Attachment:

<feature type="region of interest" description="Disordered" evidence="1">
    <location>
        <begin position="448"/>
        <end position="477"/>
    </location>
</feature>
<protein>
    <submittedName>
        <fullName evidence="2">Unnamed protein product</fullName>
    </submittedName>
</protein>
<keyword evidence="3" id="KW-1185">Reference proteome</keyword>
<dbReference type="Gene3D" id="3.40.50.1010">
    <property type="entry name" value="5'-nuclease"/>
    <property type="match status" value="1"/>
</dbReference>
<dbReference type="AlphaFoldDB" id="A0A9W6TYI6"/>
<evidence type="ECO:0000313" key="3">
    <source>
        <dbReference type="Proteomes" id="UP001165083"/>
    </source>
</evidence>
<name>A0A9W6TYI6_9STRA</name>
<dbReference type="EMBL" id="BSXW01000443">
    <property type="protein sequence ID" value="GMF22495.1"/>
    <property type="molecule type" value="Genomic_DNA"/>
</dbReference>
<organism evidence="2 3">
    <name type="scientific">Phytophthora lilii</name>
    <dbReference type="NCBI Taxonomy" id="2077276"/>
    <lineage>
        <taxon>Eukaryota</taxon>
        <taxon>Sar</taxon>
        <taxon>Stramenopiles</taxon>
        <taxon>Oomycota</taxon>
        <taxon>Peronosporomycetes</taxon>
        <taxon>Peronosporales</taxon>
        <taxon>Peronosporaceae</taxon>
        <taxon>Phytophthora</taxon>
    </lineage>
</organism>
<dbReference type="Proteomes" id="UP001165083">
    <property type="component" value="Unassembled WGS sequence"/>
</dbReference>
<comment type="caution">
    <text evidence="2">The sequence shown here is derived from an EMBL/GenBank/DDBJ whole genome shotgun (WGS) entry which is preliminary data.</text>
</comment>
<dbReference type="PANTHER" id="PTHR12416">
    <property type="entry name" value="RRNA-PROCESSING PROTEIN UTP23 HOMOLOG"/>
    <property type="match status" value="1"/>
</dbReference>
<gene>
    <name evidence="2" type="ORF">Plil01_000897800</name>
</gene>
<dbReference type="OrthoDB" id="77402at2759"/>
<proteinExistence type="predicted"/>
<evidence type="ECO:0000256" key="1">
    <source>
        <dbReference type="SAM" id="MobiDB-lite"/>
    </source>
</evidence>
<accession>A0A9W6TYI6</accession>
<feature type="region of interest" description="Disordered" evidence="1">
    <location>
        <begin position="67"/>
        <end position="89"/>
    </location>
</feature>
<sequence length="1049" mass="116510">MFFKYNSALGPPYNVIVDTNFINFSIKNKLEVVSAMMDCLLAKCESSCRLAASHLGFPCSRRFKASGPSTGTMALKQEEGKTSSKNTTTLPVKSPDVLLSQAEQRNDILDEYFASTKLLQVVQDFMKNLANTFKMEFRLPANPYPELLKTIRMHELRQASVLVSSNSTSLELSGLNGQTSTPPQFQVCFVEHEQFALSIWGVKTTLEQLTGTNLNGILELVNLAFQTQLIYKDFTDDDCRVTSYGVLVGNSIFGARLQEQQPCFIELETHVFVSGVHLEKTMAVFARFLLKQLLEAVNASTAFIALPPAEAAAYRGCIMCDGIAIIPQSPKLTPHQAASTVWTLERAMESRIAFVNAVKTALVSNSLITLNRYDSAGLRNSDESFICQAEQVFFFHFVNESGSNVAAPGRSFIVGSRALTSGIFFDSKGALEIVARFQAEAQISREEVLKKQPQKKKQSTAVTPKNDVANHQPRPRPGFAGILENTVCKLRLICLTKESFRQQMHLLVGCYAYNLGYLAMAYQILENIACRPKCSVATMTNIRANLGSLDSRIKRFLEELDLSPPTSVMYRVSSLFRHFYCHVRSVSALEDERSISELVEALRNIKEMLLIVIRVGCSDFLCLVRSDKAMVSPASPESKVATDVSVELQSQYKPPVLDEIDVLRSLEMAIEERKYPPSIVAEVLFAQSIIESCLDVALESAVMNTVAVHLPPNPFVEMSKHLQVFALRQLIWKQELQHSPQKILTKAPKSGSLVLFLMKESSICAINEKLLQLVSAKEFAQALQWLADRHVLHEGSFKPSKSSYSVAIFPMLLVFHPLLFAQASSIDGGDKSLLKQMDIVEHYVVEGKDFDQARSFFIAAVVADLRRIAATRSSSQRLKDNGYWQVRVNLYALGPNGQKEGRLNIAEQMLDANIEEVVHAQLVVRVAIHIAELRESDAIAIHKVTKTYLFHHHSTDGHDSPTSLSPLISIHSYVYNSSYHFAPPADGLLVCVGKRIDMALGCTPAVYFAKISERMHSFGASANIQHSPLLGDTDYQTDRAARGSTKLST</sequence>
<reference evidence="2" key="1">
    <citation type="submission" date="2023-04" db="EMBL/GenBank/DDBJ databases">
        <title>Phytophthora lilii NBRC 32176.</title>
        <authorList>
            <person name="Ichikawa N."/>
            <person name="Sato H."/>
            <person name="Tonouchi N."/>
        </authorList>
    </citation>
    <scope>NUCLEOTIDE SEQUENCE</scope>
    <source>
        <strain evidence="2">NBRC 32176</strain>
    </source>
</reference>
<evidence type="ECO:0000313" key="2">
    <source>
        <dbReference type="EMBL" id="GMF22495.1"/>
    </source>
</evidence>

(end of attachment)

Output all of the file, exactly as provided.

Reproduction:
<feature type="region of interest" description="Disordered" evidence="1">
    <location>
        <begin position="448"/>
        <end position="477"/>
    </location>
</feature>
<protein>
    <submittedName>
        <fullName evidence="2">Unnamed protein product</fullName>
    </submittedName>
</protein>
<keyword evidence="3" id="KW-1185">Reference proteome</keyword>
<dbReference type="Gene3D" id="3.40.50.1010">
    <property type="entry name" value="5'-nuclease"/>
    <property type="match status" value="1"/>
</dbReference>
<dbReference type="AlphaFoldDB" id="A0A9W6TYI6"/>
<evidence type="ECO:0000313" key="3">
    <source>
        <dbReference type="Proteomes" id="UP001165083"/>
    </source>
</evidence>
<name>A0A9W6TYI6_9STRA</name>
<dbReference type="EMBL" id="BSXW01000443">
    <property type="protein sequence ID" value="GMF22495.1"/>
    <property type="molecule type" value="Genomic_DNA"/>
</dbReference>
<organism evidence="2 3">
    <name type="scientific">Phytophthora lilii</name>
    <dbReference type="NCBI Taxonomy" id="2077276"/>
    <lineage>
        <taxon>Eukaryota</taxon>
        <taxon>Sar</taxon>
        <taxon>Stramenopiles</taxon>
        <taxon>Oomycota</taxon>
        <taxon>Peronosporomycetes</taxon>
        <taxon>Peronosporales</taxon>
        <taxon>Peronosporaceae</taxon>
        <taxon>Phytophthora</taxon>
    </lineage>
</organism>
<dbReference type="Proteomes" id="UP001165083">
    <property type="component" value="Unassembled WGS sequence"/>
</dbReference>
<comment type="caution">
    <text evidence="2">The sequence shown here is derived from an EMBL/GenBank/DDBJ whole genome shotgun (WGS) entry which is preliminary data.</text>
</comment>
<dbReference type="PANTHER" id="PTHR12416">
    <property type="entry name" value="RRNA-PROCESSING PROTEIN UTP23 HOMOLOG"/>
    <property type="match status" value="1"/>
</dbReference>
<gene>
    <name evidence="2" type="ORF">Plil01_000897800</name>
</gene>
<dbReference type="OrthoDB" id="77402at2759"/>
<proteinExistence type="predicted"/>
<evidence type="ECO:0000256" key="1">
    <source>
        <dbReference type="SAM" id="MobiDB-lite"/>
    </source>
</evidence>
<accession>A0A9W6TYI6</accession>
<feature type="region of interest" description="Disordered" evidence="1">
    <location>
        <begin position="67"/>
        <end position="89"/>
    </location>
</feature>
<sequence length="1049" mass="116510">MFFKYNSALGPPYNVIVDTNFINFSIKNKLEVVSAMMDCLLAKCESSCRLAASHLGFPCSRRFKASGPSTGTMALKQEEGKTSSKNTTTLPVKSPDVLLSQAEQRNDILDEYFASTKLLQVVQDFMKNLANTFKMEFRLPANPYPELLKTIRMHELRQASVLVSSNSTSLELSGLNGQTSTPPQFQVCFVEHEQFALSIWGVKTTLEQLTGTNLNGILELVNLAFQTQLIYKDFTDDDCRVTSYGVLVGNSIFGARLQEQQPCFIELETHVFVSGVHLEKTMAVFARFLLKQLLEAVNASTAFIALPPAEAAAYRGCIMCDGIAIIPQSPKLTPHQAASTVWTLERAMESRIAFVNAVKTALVSNSLITLNRYDSAGLRNSDESFICQAEQVFFFHFVNESGSNVAAPGRSFIVGSRALTSGIFFDSKGALEIVARFQAEAQISREEVLKKQPQKKKQSTAVTPKNDVANHQPRPRPGFAGILENTVCKLRLICLTKESFRQQMHLLVGCYAYNLGYLAMAYQILENIACRPKCSVATMTNIRANLGSLDSRIKRFLEELDLSPPTSVMYRVSSLFRHFYCHVRSVSALEDERSISELVEALRNIKEMLLIVIRVGCSDFLCLVRSDKAMVSPASPESKVATDVSVELQSQYKPPVLDEIDVLRSLEMAIEERKYPPSIVAEVLFAQSIIESCLDVALESAVMNTVAVHLPPNPFVEMSKHLQVFALRQLIWKQELQHSPQKILTKAPKSGSLVLFLMKESSICAINEKLLQLVSAKEFAQALQWLADRHVLHEGSFKPSKSSYSVAIFPMLLVFHPLLFAQASSIDGGDKSLLKQMDIVEHYVVEGKDFDQARSFFIAAVVADLRRIAATRSSSQRLKDNGYWQVRVNLYALGPNGQKEGRLNIAEQMLDANIEEVVHAQLVVRVAIHIAELRESDAIAIHKVTKTYLFHHHSTDGHDSPTSLSPLISIHSYVYNSSYHFAPPADGLLVCVGKRIDMALGCTPAVYFAKISERMHSFGASANIQHSPLLGDTDYQTDRAARGSTKLST</sequence>
<reference evidence="2" key="1">
    <citation type="submission" date="2023-04" db="EMBL/GenBank/DDBJ databases">
        <title>Phytophthora lilii NBRC 32176.</title>
        <authorList>
            <person name="Ichikawa N."/>
            <person name="Sato H."/>
            <person name="Tonouchi N."/>
        </authorList>
    </citation>
    <scope>NUCLEOTIDE SEQUENCE</scope>
    <source>
        <strain evidence="2">NBRC 32176</strain>
    </source>
</reference>
<evidence type="ECO:0000313" key="2">
    <source>
        <dbReference type="EMBL" id="GMF22495.1"/>
    </source>
</evidence>